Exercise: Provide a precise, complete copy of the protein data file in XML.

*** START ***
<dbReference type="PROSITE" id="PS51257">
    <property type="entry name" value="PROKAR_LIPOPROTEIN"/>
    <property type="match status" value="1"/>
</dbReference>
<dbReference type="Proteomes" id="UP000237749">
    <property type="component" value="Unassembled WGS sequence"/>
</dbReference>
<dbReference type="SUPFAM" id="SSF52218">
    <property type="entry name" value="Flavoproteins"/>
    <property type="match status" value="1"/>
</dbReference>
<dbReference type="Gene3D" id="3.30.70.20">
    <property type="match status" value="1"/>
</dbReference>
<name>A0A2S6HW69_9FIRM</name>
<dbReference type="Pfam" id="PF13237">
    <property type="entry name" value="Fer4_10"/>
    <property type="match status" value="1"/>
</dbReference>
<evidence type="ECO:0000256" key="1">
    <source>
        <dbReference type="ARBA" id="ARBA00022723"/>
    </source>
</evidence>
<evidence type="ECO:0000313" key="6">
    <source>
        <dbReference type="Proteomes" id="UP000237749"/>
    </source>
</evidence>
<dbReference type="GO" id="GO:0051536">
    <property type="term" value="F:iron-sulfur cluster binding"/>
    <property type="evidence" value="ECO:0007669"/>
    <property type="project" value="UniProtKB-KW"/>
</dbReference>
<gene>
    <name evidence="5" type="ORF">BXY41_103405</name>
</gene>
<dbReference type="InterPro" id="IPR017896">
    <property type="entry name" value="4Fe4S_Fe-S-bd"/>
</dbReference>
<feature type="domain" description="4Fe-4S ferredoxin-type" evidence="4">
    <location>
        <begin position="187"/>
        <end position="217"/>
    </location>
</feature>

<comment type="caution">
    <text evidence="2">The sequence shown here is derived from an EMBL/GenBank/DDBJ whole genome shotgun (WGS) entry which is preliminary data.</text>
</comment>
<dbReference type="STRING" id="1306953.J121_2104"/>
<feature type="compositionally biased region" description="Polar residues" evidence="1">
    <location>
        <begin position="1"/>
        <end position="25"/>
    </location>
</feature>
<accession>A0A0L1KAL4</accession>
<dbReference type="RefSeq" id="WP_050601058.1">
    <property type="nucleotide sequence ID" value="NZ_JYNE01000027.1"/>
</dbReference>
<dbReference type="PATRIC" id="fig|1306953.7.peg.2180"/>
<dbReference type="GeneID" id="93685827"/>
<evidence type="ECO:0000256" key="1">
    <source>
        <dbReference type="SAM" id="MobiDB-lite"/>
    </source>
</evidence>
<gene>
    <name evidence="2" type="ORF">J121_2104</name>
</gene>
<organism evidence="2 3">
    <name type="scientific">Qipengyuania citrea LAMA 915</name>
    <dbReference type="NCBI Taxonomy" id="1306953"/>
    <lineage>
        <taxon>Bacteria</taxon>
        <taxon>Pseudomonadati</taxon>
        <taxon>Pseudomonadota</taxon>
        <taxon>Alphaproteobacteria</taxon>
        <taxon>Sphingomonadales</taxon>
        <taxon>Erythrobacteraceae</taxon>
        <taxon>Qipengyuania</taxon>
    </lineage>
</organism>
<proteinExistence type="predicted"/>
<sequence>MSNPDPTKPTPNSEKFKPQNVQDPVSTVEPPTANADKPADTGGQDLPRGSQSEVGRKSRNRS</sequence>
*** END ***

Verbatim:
<dbReference type="PROSITE" id="PS51257">
    <property type="entry name" value="PROKAR_LIPOPROTEIN"/>
    <property type="match status" value="1"/>
</dbReference>
<dbReference type="Proteomes" id="UP000237749">
    <property type="component" value="Unassembled WGS sequence"/>
</dbReference>
<dbReference type="SUPFAM" id="SSF52218">
    <property type="entry name" value="Flavoproteins"/>
    <property type="match status" value="1"/>
</dbReference>
<dbReference type="Gene3D" id="3.30.70.20">
    <property type="match status" value="1"/>
</dbReference>
<name>A0A2S6HW69_9FIRM</name>
<dbReference type="Pfam" id="PF13237">
    <property type="entry name" value="Fer4_10"/>
    <property type="match status" value="1"/>
</dbReference>
<evidence type="ECO:0000256" key="1">
    <source>
        <dbReference type="ARBA" id="ARBA00022723"/>
    </source>
</evidence>
<evidence type="ECO:0000313" key="6">
    <source>
        <dbReference type="Proteomes" id="UP000237749"/>
    </source>
</evidence>
<dbReference type="GO" id="GO:0051536">
    <property type="term" value="F:iron-sulfur cluster binding"/>
    <property type="evidence" value="ECO:0007669"/>
    <property type="project" value="UniProtKB-KW"/>
</dbReference>
<gene>
    <name evidence="5" type="ORF">BXY41_103405</name>
</gene>
<dbReference type="InterPro" id="IPR017896">
    <property type="entry name" value="4Fe4S_Fe-S-bd"/>
</dbReference>
<feature type="domain" description="4Fe-4S ferredoxin-type" evidence="4">
    <location>
        <begin position="187"/>
        <end position="217"/>
    </location>
</feature>

<comment type="caution">
    <text evidence="2">The sequence shown here is derived from an EMBL/GenBank/DDBJ whole genome shotgun (WGS) entry which is preliminary data.</text>
</comment>
<dbReference type="STRING" id="1306953.J121_2104"/>
<feature type="compositionally biased region" description="Polar residues" evidence="1">
    <location>
        <begin position="1"/>
        <end position="25"/>
    </location>
</feature>
<accession>A0A0L1KAL4</accession>
<dbReference type="RefSeq" id="WP_050601058.1">
    <property type="nucleotide sequence ID" value="NZ_JYNE01000027.1"/>
</dbReference>
<dbReference type="PATRIC" id="fig|1306953.7.peg.2180"/>
<dbReference type="GeneID" id="93685827"/>
<evidence type="ECO:0000256" key="1">
    <source>
        <dbReference type="SAM" id="MobiDB-lite"/>
    </source>
</evidence>
<gene>
    <name evidence="2" type="ORF">J121_2104</name>
</gene>
<organism evidence="2 3">
    <name type="scientific">Qipengyuania citrea LAMA 915</name>
    <dbReference type="NCBI Taxonomy" id="1306953"/>
    <lineage>
        <taxon>Bacteria</taxon>
        <taxon>Pseudomonadati</taxon>
        <taxon>Pseudomonadota</taxon>
        <taxon>Alphaproteobacteria</taxon>
        <taxon>Sphingomonadales</taxon>
        <taxon>Erythrobacteraceae</taxon>
        <taxon>Qipengyuania</taxon>
    </lineage>
</organism>
<proteinExistence type="predicted"/>
<sequence>MSNPDPTKPTPNSEKFKPQNVQDPVSTVEPPTANADKPADTGGQDLPRGSQSEVGRKSRNRS</sequence>